We played with ‘Lego’ to build out concept first to see how it’s going to work and what proportions were going to be like...
One look at this year’s projects tells the progress the students have made in just one year. The end products are innovative and applicable to real life needs of ‘mobility’ as Prof. Lim explained. Not only do the greenbikes take you from A to B, they take you beyond. Chan Park’s Janus will drive you straight to your desk, Sean Whang’s Backpacker can be partly worn, and Tim Huntzinger’s Quadriga takes electric power to the extreme.
First up is Chan Park, aged 31 and from Seoul, Korea, he is currently a 7th term Transportation Design student at Art Center having recently finished an internship at Hot Wheels. His proposal, Janus, named after the god of gates and doors, beginnings and endings, is a dual mode electric scooter that has two faces – one for outdoors and one for indoors. The focus of the project was how to maximize the advantages of quiet and clean electric power unit…"why not use it indoors as well?!". All the polluting and noxious fumes that emanate from a bike are eliminated once you convert to electric power thus allowing this vehicle to move easily between outer and internal spaces. The design then came down to solving the space issue; a regular bike cannot transition easily into smaller interiors, so designer Park decided the greenbike needed to be shorter and slower than normal. By folding it Janus gets shorter and also rides higher and faces the opposite of that when it is outdoors. Likewise the handle bar used outdoor for riding then becomes a back-rest inside…you can ride right up to your desk.
Next, Sean Whang, aged 29 from Seattle, Washington, is an 8th term Transportation Design student currently working at Samsung Design LA. His project, Backpacker, is a backpack integrated urban scooter inspired by his experiences of riding in Taiwan. When he didn’t have a secure place for all his gadgets he thought that a secure and detachable cargo pack was essential. This idea really tackles the problems about moving around our increasingly complex urban jungles and juggling our increasing complicated lifestyles, Backpacker aims to please visually and practically. Slick and smooth, with no old school ‘slow’ scooter visuals in sight the Backpacker looks cool. A totally new architecture for this kind of vehicle is achieved by the mere shift to a new and cleaner technology. By using a battery pack with an in-wheel motor it allows for a smaller powertrain which in turn opens up the available space on the bike allowing for more cargo. For urban commuters who carry valuable gadgets like laptops and infotainment the backpack part not only keeps the items safe onboard but the casing can be removed and worn as a backpack for added safety.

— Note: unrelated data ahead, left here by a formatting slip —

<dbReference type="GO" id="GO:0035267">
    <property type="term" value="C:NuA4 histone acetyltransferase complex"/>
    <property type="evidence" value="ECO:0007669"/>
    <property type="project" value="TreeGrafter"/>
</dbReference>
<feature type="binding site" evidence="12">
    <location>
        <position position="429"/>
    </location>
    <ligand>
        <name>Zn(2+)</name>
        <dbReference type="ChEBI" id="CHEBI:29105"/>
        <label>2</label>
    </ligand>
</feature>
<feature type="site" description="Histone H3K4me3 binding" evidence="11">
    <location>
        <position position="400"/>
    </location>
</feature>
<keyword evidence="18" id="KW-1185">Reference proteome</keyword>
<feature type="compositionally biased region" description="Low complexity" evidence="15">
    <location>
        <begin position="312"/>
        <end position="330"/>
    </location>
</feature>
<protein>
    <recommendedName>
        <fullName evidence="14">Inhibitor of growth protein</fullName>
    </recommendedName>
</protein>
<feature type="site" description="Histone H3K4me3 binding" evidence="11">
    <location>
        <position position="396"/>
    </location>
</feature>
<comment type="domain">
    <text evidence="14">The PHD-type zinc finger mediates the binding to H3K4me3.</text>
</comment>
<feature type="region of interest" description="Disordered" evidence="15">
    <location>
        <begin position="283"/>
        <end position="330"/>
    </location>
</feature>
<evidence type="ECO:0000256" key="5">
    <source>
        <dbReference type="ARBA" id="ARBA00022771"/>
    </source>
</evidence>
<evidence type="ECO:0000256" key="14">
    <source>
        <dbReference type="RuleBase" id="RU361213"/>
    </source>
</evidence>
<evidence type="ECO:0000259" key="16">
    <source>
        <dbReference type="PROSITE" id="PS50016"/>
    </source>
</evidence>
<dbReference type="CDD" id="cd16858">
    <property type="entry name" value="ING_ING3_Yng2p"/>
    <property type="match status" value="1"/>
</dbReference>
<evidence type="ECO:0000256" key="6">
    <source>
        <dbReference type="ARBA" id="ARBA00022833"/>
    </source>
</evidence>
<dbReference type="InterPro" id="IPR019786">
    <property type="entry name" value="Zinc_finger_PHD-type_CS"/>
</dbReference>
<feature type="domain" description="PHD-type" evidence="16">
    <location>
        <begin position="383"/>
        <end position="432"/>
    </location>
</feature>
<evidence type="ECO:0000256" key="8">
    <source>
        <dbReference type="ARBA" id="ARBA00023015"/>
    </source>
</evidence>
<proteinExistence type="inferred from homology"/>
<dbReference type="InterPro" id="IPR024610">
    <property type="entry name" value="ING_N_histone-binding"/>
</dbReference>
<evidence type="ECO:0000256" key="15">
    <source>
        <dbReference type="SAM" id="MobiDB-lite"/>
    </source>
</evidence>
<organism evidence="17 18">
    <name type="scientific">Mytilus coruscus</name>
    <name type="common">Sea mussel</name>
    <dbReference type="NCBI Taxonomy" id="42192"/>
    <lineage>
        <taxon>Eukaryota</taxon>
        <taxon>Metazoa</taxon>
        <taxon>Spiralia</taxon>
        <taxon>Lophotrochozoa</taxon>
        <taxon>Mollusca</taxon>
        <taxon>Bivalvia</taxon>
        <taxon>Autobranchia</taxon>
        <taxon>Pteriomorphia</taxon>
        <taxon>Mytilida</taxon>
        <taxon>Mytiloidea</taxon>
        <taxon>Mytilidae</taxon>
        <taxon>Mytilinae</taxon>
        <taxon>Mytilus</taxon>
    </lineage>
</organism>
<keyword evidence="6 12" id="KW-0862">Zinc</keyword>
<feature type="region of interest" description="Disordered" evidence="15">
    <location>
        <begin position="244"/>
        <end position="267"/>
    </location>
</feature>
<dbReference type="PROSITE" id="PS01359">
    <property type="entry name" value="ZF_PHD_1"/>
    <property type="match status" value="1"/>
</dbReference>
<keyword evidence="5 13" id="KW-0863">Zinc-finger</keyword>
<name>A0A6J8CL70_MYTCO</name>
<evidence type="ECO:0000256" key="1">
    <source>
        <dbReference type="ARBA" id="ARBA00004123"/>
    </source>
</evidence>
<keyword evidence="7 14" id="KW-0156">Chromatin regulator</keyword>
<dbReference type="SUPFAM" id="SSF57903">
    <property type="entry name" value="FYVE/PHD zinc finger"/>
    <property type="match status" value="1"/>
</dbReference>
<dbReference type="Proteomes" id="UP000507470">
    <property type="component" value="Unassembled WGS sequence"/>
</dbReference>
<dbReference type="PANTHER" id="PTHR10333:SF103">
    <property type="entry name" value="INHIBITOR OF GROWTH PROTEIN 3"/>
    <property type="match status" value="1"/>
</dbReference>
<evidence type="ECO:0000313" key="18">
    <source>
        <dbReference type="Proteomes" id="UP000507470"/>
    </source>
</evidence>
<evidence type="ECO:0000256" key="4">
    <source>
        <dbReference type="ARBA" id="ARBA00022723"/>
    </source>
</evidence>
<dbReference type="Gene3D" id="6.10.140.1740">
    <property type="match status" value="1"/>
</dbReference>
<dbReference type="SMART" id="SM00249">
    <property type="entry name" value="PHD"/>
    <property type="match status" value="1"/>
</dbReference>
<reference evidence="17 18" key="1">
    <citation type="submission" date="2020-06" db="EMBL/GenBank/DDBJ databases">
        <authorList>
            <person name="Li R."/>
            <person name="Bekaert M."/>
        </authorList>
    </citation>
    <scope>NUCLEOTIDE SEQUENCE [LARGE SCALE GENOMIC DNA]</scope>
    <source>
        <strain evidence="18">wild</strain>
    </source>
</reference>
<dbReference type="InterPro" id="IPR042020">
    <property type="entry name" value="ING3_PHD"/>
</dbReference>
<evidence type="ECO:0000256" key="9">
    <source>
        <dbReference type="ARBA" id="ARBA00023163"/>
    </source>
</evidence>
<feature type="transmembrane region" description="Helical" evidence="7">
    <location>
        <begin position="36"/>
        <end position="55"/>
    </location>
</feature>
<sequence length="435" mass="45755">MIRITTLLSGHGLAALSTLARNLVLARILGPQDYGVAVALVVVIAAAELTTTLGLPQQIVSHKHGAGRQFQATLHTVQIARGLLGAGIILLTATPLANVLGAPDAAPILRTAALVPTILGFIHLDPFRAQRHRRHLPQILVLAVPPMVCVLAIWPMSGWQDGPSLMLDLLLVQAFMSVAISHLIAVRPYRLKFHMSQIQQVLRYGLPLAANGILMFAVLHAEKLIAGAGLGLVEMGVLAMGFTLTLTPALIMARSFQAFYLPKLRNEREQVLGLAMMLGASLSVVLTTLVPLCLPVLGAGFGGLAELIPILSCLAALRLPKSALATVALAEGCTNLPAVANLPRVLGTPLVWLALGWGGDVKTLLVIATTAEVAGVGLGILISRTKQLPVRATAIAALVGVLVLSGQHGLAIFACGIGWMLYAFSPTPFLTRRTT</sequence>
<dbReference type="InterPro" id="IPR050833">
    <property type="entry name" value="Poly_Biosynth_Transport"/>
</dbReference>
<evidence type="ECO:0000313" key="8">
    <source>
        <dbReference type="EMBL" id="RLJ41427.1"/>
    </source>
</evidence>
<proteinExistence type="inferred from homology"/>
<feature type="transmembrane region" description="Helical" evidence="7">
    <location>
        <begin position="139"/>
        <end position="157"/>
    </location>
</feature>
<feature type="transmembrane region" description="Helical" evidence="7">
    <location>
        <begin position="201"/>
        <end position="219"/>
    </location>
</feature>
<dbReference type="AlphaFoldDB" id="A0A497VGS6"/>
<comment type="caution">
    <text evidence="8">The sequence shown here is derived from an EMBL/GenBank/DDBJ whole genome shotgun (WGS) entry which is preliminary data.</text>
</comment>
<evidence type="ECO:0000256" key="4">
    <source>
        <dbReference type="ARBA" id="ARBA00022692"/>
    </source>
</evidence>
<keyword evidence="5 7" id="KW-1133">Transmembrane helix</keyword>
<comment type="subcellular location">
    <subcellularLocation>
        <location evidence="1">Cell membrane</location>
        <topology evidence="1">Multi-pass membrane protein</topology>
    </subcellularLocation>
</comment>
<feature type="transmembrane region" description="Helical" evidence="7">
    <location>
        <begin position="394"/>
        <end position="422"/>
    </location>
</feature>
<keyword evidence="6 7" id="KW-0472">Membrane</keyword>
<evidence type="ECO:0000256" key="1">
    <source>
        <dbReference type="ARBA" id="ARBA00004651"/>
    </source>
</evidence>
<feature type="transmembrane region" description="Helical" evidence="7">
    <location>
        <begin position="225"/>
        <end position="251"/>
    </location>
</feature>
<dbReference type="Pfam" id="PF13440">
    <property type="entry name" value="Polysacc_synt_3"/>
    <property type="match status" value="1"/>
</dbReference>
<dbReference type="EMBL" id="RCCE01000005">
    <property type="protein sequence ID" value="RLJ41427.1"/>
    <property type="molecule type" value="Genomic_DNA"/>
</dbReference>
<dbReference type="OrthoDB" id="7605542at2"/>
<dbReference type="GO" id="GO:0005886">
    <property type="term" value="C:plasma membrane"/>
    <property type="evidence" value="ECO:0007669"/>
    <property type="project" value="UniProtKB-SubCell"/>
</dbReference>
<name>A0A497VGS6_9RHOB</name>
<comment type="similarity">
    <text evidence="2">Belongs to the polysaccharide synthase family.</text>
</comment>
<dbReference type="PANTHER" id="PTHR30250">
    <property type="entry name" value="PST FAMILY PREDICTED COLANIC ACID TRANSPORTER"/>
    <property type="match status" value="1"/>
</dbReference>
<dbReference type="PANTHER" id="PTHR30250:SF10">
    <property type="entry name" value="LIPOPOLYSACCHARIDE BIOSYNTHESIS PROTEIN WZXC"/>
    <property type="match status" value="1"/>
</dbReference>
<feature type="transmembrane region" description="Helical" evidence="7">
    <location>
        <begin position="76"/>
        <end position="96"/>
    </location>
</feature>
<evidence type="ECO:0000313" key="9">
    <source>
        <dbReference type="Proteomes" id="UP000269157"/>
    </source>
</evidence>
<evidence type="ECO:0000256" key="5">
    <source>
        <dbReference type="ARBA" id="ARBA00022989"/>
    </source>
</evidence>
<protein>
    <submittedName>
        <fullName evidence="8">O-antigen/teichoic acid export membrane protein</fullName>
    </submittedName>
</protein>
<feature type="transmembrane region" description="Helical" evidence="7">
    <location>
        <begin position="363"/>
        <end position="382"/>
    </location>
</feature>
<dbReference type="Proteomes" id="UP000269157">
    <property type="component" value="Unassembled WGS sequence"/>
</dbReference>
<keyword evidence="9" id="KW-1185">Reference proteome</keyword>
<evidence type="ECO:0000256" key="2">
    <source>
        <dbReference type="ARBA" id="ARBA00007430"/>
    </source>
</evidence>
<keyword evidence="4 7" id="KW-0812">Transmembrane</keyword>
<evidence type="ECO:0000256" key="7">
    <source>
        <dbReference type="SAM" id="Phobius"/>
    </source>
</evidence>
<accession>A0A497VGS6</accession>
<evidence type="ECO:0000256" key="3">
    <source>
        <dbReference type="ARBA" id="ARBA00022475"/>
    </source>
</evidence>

Last of the trio is Tim Huntzinger, aged 32 and from Frederickburg, Virginia, he is completing a Master of Science from Art Center this year. His ambitious proposal Quadriga addresses the age old adage that bikers have a need for speed! Not only has he broken the cardinal rule of petrol power by switching to electric power but he has also added two more wheels. Reminiscent of Dodge’s Tomahawk V-10 based motorcycle concept from the 2003 Detroit Motor Show it’s all about show…but this time eco show, not ego! As in the Tomahawk concept the 4 wheels are there to handle the power, accelerated turning, and to increase leaning, all essential elements of pure sports riding. It proudly displays the battery cells as its power source without an iota of guilt. Electric motors offer instant and flat torque curve best suited for sports bikes. The Quadriga is not a compromise on any level. It allows guilt-free sports riding with the added benefits of safety back support harness that almost look like exo-skeletal protection.